Hikaru no Go by Yumi Hotta

This is an excellent series, and I’m including it here with the caveat that while it is in fact a series of graphic novels, the animated show is better because the music and voice acting are really good. It’s about a boy who meets the ghost of a go player, who wants him to let him play go (the boy is the only one who can see the ghost, so the ghost needs him to place the stones on the board for him. It’s a great lighthearted drama and coming of age story, and it has a lot of go in it. Go is, in my humble opinion, the best game ever and anyone who disagrees is a dummy head. As opposed to chess, computers cannot beat strong human players yet, so it’s a deeper game. It’s big in Asia where it’s played professionally, but not as well-known in other parts of the world (although the US has now 3 pros with its own new professional system). I play go and study it under one of the strongest players in the US, and you probably will want to give it a try as well if you start watching or reading this series. It has that effect on people; the world go-playing population about tripled when this came out. You can watch the animation on Hulu or read the books on the Kindle (they are black and white so you can use a Paperwhite).

The Cardturner by Louis Sachar

This is a novel that is basically Hikaru no Contract Bridge, only instead of a ghost it’s a blind grandfather. It’s by one of the best children’s authors ever, and I think it’s his best. But I like mind games like go and bridge, so your mileage may vary. One thing he does that is cool is that it provides two explanations of whatever bridge concept is relevant to the story: one is short and just gives the basic understanding you need to understand the scene, and the other is detailed so if you want to take the time, you can learn what is going on in detail. That means if you don’t care about bridge you can just read the short versions, and if you think it’s interesting you can learn more. The story and characters are great, and all the characteristic Sachar-ness that made other books like Holes so good is there in full form.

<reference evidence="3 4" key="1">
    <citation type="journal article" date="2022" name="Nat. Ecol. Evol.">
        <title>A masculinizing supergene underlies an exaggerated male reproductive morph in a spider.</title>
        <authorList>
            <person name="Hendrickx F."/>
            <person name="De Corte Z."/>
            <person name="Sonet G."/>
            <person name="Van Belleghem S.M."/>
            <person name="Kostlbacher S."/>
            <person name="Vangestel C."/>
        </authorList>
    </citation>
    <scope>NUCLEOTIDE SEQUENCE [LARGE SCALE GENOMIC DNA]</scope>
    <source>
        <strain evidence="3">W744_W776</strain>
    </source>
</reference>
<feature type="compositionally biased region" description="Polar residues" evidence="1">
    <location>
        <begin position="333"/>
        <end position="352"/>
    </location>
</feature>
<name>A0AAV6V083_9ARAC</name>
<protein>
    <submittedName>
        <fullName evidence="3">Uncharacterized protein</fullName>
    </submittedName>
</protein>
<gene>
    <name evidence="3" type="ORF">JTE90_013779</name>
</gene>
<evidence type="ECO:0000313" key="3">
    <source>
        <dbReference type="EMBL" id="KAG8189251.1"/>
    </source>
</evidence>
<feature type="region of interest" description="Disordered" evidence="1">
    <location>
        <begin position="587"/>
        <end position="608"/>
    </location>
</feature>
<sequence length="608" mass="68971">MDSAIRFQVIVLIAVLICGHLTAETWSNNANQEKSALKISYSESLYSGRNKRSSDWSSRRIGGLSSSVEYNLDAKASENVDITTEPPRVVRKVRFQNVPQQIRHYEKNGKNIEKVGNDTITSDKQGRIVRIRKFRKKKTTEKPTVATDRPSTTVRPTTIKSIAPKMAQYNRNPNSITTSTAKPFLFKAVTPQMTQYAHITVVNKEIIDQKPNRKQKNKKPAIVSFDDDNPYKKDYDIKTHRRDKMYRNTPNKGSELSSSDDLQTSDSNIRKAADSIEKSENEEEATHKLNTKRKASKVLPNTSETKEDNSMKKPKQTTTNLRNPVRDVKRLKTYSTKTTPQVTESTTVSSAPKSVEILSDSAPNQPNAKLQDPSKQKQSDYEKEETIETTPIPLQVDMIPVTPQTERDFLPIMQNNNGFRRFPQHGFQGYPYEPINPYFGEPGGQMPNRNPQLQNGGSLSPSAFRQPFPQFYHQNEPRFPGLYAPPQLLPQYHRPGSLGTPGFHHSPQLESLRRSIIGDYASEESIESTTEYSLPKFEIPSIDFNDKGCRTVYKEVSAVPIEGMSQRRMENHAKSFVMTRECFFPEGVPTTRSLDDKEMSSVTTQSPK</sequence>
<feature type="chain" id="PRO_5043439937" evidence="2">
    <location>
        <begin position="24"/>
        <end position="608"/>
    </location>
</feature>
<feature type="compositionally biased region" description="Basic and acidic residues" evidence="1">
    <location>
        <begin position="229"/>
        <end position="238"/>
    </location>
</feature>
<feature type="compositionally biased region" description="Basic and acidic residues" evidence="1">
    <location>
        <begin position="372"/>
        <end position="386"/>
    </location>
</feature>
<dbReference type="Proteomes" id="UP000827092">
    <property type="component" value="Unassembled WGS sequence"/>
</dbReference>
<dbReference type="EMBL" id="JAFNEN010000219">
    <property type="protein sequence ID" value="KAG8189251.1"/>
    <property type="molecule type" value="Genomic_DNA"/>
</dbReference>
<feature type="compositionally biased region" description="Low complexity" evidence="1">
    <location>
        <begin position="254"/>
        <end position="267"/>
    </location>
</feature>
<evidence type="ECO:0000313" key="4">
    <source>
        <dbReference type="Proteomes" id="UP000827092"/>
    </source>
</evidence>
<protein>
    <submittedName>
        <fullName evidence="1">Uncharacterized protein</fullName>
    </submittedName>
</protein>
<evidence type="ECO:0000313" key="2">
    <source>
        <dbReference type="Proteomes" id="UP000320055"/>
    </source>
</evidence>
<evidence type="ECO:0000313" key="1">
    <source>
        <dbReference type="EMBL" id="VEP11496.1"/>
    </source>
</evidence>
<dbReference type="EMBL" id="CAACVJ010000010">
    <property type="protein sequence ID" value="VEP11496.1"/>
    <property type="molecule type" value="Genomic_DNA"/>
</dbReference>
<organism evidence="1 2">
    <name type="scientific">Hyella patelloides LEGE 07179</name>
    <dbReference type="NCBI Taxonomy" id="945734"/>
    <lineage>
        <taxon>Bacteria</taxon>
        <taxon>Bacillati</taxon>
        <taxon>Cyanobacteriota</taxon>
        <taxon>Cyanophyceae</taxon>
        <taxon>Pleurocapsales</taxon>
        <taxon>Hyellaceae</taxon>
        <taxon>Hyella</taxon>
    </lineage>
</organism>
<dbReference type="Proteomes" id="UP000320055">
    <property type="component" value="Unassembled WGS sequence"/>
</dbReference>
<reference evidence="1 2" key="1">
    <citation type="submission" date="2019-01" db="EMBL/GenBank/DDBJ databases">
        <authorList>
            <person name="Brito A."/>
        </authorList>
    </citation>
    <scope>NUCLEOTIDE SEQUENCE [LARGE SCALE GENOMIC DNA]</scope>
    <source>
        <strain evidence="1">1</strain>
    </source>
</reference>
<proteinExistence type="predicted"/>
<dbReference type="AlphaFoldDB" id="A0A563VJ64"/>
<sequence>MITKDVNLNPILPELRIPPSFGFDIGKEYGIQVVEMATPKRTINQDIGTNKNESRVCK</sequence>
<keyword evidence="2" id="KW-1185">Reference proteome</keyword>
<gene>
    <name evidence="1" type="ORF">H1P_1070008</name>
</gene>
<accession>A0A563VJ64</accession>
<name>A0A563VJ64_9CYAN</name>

Snow Day by Robert Hawks (writing as M. T. Coffin)

Looking at the cover, you wouldn’t expect this book to share a list with the likes of Steinbeck and Dickens. It looks like some Goosebumps rip-off about an evil snowman. To be fair, the Spinetinglers series is a Goosebumps imitation. However, it’s written by several authors, and one of them, Robert Hawks, was far better than a series like this has any business having. Also, take a good look at the evil snowman before opening the book, because you won’t see any more of him inside. It’s got nothing to do with evil snowmen. It is brilliantly written, with weird and awesome chapter titles that double as the first sentence of a new viewpoint or scene, and I think it was my first introduction to non-linear storytelling. I read it when I was a kid and it was weirder than the usual Goosebumps-type material I’d been expecting, and it left an impression. For that reason, I recently tracked down a copy of it and read it again. I was still impressed. I went and found some more books by the author, and I’m looking forward to reading them.

Moby Dick by Herman Melville

This is another classic that I’ve always wanted to read. A graphic novel called Bone and another novel on this list, The Card Turner, both mention it, which motivated me to give it a try. It’s really good. Some people think it’s slow, and since Melville doesn’t do what Sachar does and let you skip the detailed whaling explanations (Sachar mentioned that he was trying to avoid that pitfall of this book), you better be interesting in whales and whaling, or at least willing to learn about them. There’s a good story and a lot of philosophizing, and even some humor at times, so as long as you are interested in the random tangents, philosophy, and whaling, it has a lot to offer. I can understand why not everyone can get into it though. One thing that really helps keep it interesting is the brilliant performance by William Hootkins that I got from Audible. The guy is an amazing narrator and really brings the story to life, even the bits about whale anatomy.